When Cleary gave his statement in court, he claimed that he did not remember anything about the shooting due to his being drunk. He had visited a number of places that evening – beginning at seven – but could not remember all of the places or how he got from one location to the next.

Cleary claimed he had heard the shot and remembered getting up from the ground. Upon seeing Paul lying on the ground he fled the scene. When questioned if he had a grudge against Paul, Cleary admitted the two of them did not get along, but he harbored no grudge against him.

The prosecution presented an interesting theory about what happened that night. They stated that Cleary was not drunk that night and had used this alibi of being drunk to assassinate Paul. In the prosecution’s closing, they connected the dots in a circumstantial case, claiming that only Cleary and Paul actually knew what happened that night, but Cleary’s actions afterward – of leaving from Renovo – proved his guilt.

In the end, Cleary’s defense failed and he was found guilty of murder in the first degree and sentenced to death. Cleary appealed and was granted a new trial. There was a long list of reasons the courts granted the new trial, including: the evidence provided did not constitute a finding of murder in the first degree, the fact the court did not take into consideration reasonable doubt, at least one juror had announced before the trial that Cleary was guilty and nothing could be done to change his mind, and that the court, when instructing the jury, placed into their minds that the only way Cleary could have killed Paul was “deliberate and premediated.”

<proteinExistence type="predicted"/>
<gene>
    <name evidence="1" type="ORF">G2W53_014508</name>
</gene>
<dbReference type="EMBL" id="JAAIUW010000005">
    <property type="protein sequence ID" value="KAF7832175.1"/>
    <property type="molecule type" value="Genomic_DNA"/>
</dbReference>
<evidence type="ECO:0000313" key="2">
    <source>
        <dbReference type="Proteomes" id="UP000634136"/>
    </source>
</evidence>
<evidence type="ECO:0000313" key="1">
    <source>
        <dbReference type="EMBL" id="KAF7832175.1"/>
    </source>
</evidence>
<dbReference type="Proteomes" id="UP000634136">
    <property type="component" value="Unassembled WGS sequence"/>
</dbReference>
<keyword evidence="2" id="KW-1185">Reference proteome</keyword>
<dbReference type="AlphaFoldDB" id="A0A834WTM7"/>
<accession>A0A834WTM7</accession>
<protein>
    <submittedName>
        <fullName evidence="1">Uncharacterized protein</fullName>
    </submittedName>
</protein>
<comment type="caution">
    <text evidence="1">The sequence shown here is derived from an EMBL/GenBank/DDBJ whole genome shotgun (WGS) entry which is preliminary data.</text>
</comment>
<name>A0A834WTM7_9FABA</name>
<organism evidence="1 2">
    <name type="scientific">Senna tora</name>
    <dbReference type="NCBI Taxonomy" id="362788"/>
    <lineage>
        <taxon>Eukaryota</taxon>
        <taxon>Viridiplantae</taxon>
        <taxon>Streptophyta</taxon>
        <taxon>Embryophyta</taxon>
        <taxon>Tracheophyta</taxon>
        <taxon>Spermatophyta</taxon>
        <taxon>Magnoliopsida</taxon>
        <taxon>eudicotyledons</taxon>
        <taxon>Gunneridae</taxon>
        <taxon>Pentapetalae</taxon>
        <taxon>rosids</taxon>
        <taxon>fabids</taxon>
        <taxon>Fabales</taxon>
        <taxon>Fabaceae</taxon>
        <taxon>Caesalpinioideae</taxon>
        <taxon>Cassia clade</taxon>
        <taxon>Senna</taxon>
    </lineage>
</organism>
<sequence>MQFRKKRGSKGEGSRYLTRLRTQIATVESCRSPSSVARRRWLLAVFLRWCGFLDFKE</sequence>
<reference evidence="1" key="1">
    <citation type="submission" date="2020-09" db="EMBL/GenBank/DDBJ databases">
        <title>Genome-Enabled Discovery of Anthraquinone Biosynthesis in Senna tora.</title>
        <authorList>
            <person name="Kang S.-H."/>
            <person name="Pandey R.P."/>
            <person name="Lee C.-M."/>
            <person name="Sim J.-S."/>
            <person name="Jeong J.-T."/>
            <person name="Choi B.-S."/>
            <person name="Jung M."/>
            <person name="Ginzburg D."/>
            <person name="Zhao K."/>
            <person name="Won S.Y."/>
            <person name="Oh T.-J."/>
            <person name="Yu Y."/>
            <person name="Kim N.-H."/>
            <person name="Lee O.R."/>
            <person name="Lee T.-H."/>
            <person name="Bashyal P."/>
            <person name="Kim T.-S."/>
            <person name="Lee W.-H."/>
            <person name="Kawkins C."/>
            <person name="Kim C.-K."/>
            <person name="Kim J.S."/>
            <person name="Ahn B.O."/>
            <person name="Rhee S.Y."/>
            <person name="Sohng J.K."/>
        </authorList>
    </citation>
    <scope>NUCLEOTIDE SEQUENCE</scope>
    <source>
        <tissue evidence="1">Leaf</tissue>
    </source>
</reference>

Cleary was tried again in 1891, found guilty and sentenced to life in prison.

The barking of a dog nearby brought me back to the present as I stood at the grave of Philip Paul. I finished remembering his death in the line of duty before leaving him to rest in the mountains of central Pennsylvania.

Note: Before you continue reading this note, I want to be clear that I am not defending Charles Cleary. I am not saying he was innocent of the murder. What I am going to say is after reading everything in the newspapers of the time and the coverage of Cleary’s trials, there are a couple things about the case which have no definite answers.

It does not appear that Cleary’s initial statement was ever really investigated – from the start he was the only suspect. Authorities believed his select memory was not due to alcohol, but due to not wanting to reveal the truth about what happened that night. The fact is the town of Renovo and Clinton County was upset their beloved Chief of Police had been murdered and wanted immediate justice, and unfortunately any statements Cleary made about that night were ignored or considered a lie.

There is one thing that the prosecution does not explain – how did Cleary manage to get behind Paul to shoot him? Cleary’s statement was Paul “had him by the neck” and was taking him to the lock-up for the night. At no point is it explained how Cleary, who was last seen being pushed ahead of Paul, managed to get behind Paul to shoot him in the back of the head. There were plenty of witnesses who saw Paul sending the group of rowdy men home, saw Paul taking Cleary to the lock-up, saw Cleary being pushed ahead of Paul, however there was no report of any sounds of a struggle or Paul crying out a warning. What was reported was a single shot and the first witnesses saw Paul dead on the ground. If the prosecution had an answer for how Cleary managed to get behind Paul to fire the fatal shot, it was never revealed in the trial coverage.

Cleary mentions he remembered hearing a shot and then getting up off the ground and seeing Paul’s body lying there. If true, it would suggest another person walked up behind the two men and fired the fatal shot. As far as I can determine, Cleary’s statement was never seriously looked into by authorities or even his lawyer. Although Charles Sloan and David Belford had been arrested the morning after the incident, they were quickly set free – authorities never considered any other person to be involved in the murder of Police Chief Paul.